- Title: Georgian Orthodox Christians mark Christmas with colourful processions
- Date: 7th January 2017
- Summary: TBILISI, GEORGIA (JANUARY 7, 2017) (REUTERS) WIDE OF GEORGIAN CHRISTMAS "ALILO" PROCESSION MOVING THROUGH TBILISI CENTRAL STREET OXES PULLING WOODEN CARTS WITH CHILDREN CHILDREN DRESSED IN WHITE AND WEARING WREATHS WALKING HOLDING HANDS PROCESSION MOVING THROUGH STREET PROCESSION PASSING BY CHRISTMAS TREE ON TBILISI CENTRAL SQUARE (SOUNDBITE) (Georgian) GEORGIAN ORTHODOX PRIEST BIDZINA GUNIA, SAYING: "After a festive prayer service we are paying tribute to this great day with this procession. Let Georgia be blessed, let Georgia and our nation be united." PRIESTS CARRYING ICON (SOUNDBITE) (Georgian) ALILO PROCESSION PARTICIPANT, SOLOMON GELASHVILI, SAYING: "This day is a beginning of a new life, a faith and a survival." PRIESTS LEADING PROCESSION PEOPLE WEARING ROBES AND CARRYING GEORGIAN FLAGS MEN DRESSED IN HISTORIC COSTUMES CARRYING CAMEL DUMMY CAMEL DUMMY AND VIEW OF SQUARE ELEPHANT DUMMY MOVING THROUGH STREET PROCESSION PARTICIPANTS CARRYING GEORGIAN FLAGS PROCESSION WITH CHILDREN AT THE HEAD MOVING ALONG STREET GEORGIAN FLAGS
- Embargoed: 22nd January 2017 14:17
- Keywords: Georgia Christmas Orthodox Tbilisi procession Alilo
- Location: TBILISI, GEORGIA
- City: TBILISI, GEORGIA
- Country: Georgia
- Topics: Religion/Belief,Society/Social Issues
- Reuters ID: LVA0015Y2YAMX
- Aspect Ratio: 16:9
- Story Text: Georgian worshippers celebrated Orthodox Christmas in the capital Tbilisi on Saturday (January 7) with a colourful costumed procession called "Alilo".
Some participants wore national costumes, others depicted Biblical characters from the nativity story, such as shepherds, soldiers or religious figures.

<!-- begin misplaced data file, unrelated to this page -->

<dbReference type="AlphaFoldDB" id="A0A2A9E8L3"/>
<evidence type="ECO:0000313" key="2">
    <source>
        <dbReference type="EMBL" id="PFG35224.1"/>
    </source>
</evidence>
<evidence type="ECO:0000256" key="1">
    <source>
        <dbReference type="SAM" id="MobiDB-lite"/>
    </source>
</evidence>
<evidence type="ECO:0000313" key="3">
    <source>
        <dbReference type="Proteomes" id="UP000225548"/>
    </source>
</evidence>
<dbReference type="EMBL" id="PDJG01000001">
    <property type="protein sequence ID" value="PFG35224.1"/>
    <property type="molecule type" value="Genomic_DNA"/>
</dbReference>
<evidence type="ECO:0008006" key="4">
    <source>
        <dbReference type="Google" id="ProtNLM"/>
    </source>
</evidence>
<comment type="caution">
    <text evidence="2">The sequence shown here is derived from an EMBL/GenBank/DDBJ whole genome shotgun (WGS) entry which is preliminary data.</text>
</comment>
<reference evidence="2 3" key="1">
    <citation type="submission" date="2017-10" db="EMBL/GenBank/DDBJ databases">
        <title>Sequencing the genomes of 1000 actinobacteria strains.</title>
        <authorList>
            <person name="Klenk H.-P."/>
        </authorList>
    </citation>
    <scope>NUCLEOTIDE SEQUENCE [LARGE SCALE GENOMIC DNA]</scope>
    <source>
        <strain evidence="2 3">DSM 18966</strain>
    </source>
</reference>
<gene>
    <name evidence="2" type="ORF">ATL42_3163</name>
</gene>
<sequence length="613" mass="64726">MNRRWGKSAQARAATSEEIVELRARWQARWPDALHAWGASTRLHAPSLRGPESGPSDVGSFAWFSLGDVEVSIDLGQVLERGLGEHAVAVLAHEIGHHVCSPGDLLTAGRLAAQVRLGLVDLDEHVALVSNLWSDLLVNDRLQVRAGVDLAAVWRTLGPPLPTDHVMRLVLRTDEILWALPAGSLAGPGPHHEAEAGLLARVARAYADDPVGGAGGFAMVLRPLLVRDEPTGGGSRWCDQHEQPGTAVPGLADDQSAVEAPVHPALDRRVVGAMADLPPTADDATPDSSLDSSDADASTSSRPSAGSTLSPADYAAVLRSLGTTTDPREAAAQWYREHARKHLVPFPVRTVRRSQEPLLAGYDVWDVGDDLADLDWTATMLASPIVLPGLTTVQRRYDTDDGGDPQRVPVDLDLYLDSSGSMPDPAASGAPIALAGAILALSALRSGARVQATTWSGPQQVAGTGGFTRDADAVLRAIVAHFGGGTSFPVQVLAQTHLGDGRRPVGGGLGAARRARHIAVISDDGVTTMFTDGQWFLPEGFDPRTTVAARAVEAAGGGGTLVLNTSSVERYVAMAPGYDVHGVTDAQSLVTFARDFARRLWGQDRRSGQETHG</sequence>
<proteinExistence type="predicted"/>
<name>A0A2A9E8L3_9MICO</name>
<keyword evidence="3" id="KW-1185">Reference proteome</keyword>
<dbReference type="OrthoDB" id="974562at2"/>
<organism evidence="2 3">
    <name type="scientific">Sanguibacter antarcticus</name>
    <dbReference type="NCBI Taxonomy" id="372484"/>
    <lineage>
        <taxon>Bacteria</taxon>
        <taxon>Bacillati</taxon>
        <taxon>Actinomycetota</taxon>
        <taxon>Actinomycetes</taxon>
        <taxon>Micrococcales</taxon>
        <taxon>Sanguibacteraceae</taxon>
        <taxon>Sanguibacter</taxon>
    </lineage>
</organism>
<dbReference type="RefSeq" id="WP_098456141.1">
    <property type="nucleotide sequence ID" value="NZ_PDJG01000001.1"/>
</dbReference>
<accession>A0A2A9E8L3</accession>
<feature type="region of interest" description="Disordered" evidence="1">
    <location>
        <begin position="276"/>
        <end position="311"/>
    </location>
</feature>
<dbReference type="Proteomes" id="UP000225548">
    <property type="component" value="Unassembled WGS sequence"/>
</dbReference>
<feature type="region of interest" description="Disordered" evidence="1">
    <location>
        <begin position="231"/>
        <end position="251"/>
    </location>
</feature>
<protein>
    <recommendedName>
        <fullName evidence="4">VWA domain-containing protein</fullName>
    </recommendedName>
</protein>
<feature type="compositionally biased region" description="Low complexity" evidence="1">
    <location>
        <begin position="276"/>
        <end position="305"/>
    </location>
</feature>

Several thousand Orthodox Georgians led by clergy walked through central Tbilisi, stopping from time to time to collect presents and donations from different organisations, politicians and the public.
The centuries-old tradition was banned in the Soviet times, but memory of it was passed from generation to generation.
Georgian Orthodox Church Patriarch Ilia II revived the Alilo charity tradition after the fall of the Soviet Union in 1991, when Georgia proclaimed independence.
"After a festive prayer service we are paying tribute to this great day with this procession. Let Georgia be blessed, let Georgia and our nation be united," said the procession participant and Georgian Orthodox priest Bidzina Gunia.
"This day is a beginning of a new life, a faith and a survival," said Solomon Gelashvili, while walking with fellow believers and carrying his little daughter.
Similar costumed marches took place on Christmas day in most of towns and villages across Georgia, which was the second country after Armenia to adopt Christianity as its state religion in the beginning of the fourth century.
Orthodox Christianity has become a symbol of national identity and unity for Georgians, after the turbulent years following the declaration of the country's independence.
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